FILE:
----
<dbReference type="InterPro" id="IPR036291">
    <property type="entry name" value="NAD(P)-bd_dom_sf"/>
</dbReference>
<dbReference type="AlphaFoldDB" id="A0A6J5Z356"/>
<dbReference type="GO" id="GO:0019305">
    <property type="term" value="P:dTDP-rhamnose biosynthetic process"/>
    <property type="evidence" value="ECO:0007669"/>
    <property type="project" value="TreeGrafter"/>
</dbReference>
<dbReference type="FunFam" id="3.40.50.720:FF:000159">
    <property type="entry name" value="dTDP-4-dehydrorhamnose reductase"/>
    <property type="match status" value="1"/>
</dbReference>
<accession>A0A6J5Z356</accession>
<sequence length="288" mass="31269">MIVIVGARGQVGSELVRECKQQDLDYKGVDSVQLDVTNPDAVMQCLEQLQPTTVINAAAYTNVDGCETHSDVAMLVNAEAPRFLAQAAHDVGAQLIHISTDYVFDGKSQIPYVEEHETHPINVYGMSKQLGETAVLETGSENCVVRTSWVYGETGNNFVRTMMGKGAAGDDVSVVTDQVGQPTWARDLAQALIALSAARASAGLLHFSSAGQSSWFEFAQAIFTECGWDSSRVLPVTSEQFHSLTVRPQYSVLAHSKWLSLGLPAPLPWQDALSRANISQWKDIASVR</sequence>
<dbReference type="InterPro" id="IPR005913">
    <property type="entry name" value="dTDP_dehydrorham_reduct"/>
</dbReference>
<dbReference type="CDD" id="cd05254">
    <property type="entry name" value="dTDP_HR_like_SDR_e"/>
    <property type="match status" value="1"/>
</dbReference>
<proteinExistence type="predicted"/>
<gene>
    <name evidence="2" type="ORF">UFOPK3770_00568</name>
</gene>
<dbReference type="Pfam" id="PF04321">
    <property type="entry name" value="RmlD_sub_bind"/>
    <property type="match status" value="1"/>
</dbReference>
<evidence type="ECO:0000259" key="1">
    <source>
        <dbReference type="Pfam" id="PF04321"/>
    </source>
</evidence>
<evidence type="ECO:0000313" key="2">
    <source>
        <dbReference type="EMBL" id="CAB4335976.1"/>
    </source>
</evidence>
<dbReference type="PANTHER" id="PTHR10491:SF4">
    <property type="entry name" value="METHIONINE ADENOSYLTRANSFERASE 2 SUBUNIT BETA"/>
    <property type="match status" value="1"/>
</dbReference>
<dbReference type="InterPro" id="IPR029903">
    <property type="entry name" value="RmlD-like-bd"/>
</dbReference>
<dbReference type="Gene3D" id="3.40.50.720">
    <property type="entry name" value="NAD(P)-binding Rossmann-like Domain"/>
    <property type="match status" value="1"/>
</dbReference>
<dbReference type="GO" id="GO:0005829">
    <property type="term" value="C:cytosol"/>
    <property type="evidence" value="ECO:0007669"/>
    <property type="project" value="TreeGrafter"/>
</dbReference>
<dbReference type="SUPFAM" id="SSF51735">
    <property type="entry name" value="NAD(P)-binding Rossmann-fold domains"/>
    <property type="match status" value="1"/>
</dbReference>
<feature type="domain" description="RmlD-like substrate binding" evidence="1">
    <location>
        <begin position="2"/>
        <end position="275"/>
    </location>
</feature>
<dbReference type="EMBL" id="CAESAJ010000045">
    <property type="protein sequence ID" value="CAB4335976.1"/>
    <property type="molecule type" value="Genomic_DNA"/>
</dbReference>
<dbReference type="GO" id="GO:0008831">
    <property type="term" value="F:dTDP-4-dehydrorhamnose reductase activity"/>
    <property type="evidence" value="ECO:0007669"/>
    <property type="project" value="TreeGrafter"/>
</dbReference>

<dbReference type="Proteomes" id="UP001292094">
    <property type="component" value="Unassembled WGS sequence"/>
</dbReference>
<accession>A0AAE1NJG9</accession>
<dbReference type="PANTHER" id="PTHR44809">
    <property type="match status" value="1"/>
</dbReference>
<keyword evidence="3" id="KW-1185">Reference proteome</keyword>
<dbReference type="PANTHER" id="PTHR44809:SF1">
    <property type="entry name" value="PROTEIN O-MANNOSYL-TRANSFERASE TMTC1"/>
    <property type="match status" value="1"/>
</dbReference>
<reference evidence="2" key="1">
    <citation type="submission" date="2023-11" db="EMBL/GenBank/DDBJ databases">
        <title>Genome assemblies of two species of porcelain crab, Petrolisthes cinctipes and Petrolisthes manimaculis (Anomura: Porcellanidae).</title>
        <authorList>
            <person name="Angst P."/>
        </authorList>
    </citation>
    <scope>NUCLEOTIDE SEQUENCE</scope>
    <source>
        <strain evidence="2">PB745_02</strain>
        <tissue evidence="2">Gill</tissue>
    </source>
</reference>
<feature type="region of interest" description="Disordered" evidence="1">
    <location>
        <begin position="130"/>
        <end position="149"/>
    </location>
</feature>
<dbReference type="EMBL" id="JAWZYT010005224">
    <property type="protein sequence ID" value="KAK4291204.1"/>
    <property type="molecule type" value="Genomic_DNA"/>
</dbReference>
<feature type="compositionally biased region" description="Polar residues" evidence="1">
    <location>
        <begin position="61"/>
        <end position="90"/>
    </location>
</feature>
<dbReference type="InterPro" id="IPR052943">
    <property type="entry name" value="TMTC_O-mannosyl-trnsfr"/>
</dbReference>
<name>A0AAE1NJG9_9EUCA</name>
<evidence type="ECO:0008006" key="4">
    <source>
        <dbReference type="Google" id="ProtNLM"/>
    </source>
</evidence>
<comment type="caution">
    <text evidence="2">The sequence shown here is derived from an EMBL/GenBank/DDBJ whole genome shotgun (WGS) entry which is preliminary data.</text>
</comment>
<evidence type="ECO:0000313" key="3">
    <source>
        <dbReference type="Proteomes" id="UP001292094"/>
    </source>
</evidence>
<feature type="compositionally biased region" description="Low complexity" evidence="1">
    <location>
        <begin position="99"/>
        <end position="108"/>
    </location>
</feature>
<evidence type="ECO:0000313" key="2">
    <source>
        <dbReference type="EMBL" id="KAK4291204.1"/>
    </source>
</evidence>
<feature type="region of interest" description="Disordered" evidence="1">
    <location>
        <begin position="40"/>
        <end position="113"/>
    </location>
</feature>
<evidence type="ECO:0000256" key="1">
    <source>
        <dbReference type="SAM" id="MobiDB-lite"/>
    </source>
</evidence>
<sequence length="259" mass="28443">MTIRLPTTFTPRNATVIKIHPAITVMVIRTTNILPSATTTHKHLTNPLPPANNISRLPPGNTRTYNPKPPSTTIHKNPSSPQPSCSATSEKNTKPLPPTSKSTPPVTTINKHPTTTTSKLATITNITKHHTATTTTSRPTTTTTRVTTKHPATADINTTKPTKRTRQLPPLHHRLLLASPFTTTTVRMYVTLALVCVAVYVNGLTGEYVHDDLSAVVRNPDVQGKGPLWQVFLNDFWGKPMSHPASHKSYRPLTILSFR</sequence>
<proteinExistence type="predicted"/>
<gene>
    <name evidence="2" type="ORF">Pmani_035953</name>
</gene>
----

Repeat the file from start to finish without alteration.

<dbReference type="InterPro" id="IPR036291">
    <property type="entry name" value="NAD(P)-bd_dom_sf"/>
</dbReference>
<dbReference type="AlphaFoldDB" id="A0A6J5Z356"/>
<dbReference type="GO" id="GO:0019305">
    <property type="term" value="P:dTDP-rhamnose biosynthetic process"/>
    <property type="evidence" value="ECO:0007669"/>
    <property type="project" value="TreeGrafter"/>
</dbReference>
<dbReference type="FunFam" id="3.40.50.720:FF:000159">
    <property type="entry name" value="dTDP-4-dehydrorhamnose reductase"/>
    <property type="match status" value="1"/>
</dbReference>
<accession>A0A6J5Z356</accession>
<sequence length="288" mass="31269">MIVIVGARGQVGSELVRECKQQDLDYKGVDSVQLDVTNPDAVMQCLEQLQPTTVINAAAYTNVDGCETHSDVAMLVNAEAPRFLAQAAHDVGAQLIHISTDYVFDGKSQIPYVEEHETHPINVYGMSKQLGETAVLETGSENCVVRTSWVYGETGNNFVRTMMGKGAAGDDVSVVTDQVGQPTWARDLAQALIALSAARASAGLLHFSSAGQSSWFEFAQAIFTECGWDSSRVLPVTSEQFHSLTVRPQYSVLAHSKWLSLGLPAPLPWQDALSRANISQWKDIASVR</sequence>
<dbReference type="InterPro" id="IPR005913">
    <property type="entry name" value="dTDP_dehydrorham_reduct"/>
</dbReference>
<dbReference type="CDD" id="cd05254">
    <property type="entry name" value="dTDP_HR_like_SDR_e"/>
    <property type="match status" value="1"/>
</dbReference>
<proteinExistence type="predicted"/>
<gene>
    <name evidence="2" type="ORF">UFOPK3770_00568</name>
</gene>
<dbReference type="Pfam" id="PF04321">
    <property type="entry name" value="RmlD_sub_bind"/>
    <property type="match status" value="1"/>
</dbReference>
<evidence type="ECO:0000259" key="1">
    <source>
        <dbReference type="Pfam" id="PF04321"/>
    </source>
</evidence>
<evidence type="ECO:0000313" key="2">
    <source>
        <dbReference type="EMBL" id="CAB4335976.1"/>
    </source>
</evidence>
<dbReference type="PANTHER" id="PTHR10491:SF4">
    <property type="entry name" value="METHIONINE ADENOSYLTRANSFERASE 2 SUBUNIT BETA"/>
    <property type="match status" value="1"/>
</dbReference>
<dbReference type="InterPro" id="IPR029903">
    <property type="entry name" value="RmlD-like-bd"/>
</dbReference>
<dbReference type="Gene3D" id="3.40.50.720">
    <property type="entry name" value="NAD(P)-binding Rossmann-like Domain"/>
    <property type="match status" value="1"/>
</dbReference>
<dbReference type="GO" id="GO:0005829">
    <property type="term" value="C:cytosol"/>
    <property type="evidence" value="ECO:0007669"/>
    <property type="project" value="TreeGrafter"/>
</dbReference>
<dbReference type="SUPFAM" id="SSF51735">
    <property type="entry name" value="NAD(P)-binding Rossmann-fold domains"/>
    <property type="match status" value="1"/>
</dbReference>
<feature type="domain" description="RmlD-like substrate binding" evidence="1">
    <location>
        <begin position="2"/>
        <end position="275"/>
    </location>
</feature>
<dbReference type="EMBL" id="CAESAJ010000045">
    <property type="protein sequence ID" value="CAB4335976.1"/>
    <property type="molecule type" value="Genomic_DNA"/>
</dbReference>
<dbReference type="GO" id="GO:0008831">
    <property type="term" value="F:dTDP-4-dehydrorhamnose reductase activity"/>
    <property type="evidence" value="ECO:0007669"/>
    <property type="project" value="TreeGrafter"/>
</dbReference>

<dbReference type="Proteomes" id="UP001292094">
    <property type="component" value="Unassembled WGS sequence"/>
</dbReference>
<accession>A0AAE1NJG9</accession>
<dbReference type="PANTHER" id="PTHR44809">
    <property type="match status" value="1"/>
</dbReference>
<keyword evidence="3" id="KW-1185">Reference proteome</keyword>
<dbReference type="PANTHER" id="PTHR44809:SF1">
    <property type="entry name" value="PROTEIN O-MANNOSYL-TRANSFERASE TMTC1"/>
    <property type="match status" value="1"/>
</dbReference>
<reference evidence="2" key="1">
    <citation type="submission" date="2023-11" db="EMBL/GenBank/DDBJ databases">
        <title>Genome assemblies of two species of porcelain crab, Petrolisthes cinctipes and Petrolisthes manimaculis (Anomura: Porcellanidae).</title>
        <authorList>
            <person name="Angst P."/>
        </authorList>
    </citation>
    <scope>NUCLEOTIDE SEQUENCE</scope>
    <source>
        <strain evidence="2">PB745_02</strain>
        <tissue evidence="2">Gill</tissue>
    </source>
</reference>
<feature type="region of interest" description="Disordered" evidence="1">
    <location>
        <begin position="130"/>
        <end position="149"/>
    </location>
</feature>
<dbReference type="EMBL" id="JAWZYT010005224">
    <property type="protein sequence ID" value="KAK4291204.1"/>
    <property type="molecule type" value="Genomic_DNA"/>
</dbReference>
<feature type="compositionally biased region" description="Polar residues" evidence="1">
    <location>
        <begin position="61"/>
        <end position="90"/>
    </location>
</feature>
<dbReference type="InterPro" id="IPR052943">
    <property type="entry name" value="TMTC_O-mannosyl-trnsfr"/>
</dbReference>
<name>A0AAE1NJG9_9EUCA</name>
<evidence type="ECO:0008006" key="4">
    <source>
        <dbReference type="Google" id="ProtNLM"/>
    </source>
</evidence>
<comment type="caution">
    <text evidence="2">The sequence shown here is derived from an EMBL/GenBank/DDBJ whole genome shotgun (WGS) entry which is preliminary data.</text>
</comment>
<evidence type="ECO:0000313" key="3">
    <source>
        <dbReference type="Proteomes" id="UP001292094"/>
    </source>
</evidence>
<feature type="compositionally biased region" description="Low complexity" evidence="1">
    <location>
        <begin position="99"/>
        <end position="108"/>
    </location>
</feature>
<evidence type="ECO:0000313" key="2">
    <source>
        <dbReference type="EMBL" id="KAK4291204.1"/>
    </source>
</evidence>
<feature type="region of interest" description="Disordered" evidence="1">
    <location>
        <begin position="40"/>
        <end position="113"/>
    </location>
</feature>
<evidence type="ECO:0000256" key="1">
    <source>
        <dbReference type="SAM" id="MobiDB-lite"/>
    </source>
</evidence>
<sequence length="259" mass="28443">MTIRLPTTFTPRNATVIKIHPAITVMVIRTTNILPSATTTHKHLTNPLPPANNISRLPPGNTRTYNPKPPSTTIHKNPSSPQPSCSATSEKNTKPLPPTSKSTPPVTTINKHPTTTTSKLATITNITKHHTATTTTSRPTTTTTRVTTKHPATADINTTKPTKRTRQLPPLHHRLLLASPFTTTTVRMYVTLALVCVAVYVNGLTGEYVHDDLSAVVRNPDVQGKGPLWQVFLNDFWGKPMSHPASHKSYRPLTILSFR</sequence>
<proteinExistence type="predicted"/>
<gene>
    <name evidence="2" type="ORF">Pmani_035953</name>
</gene>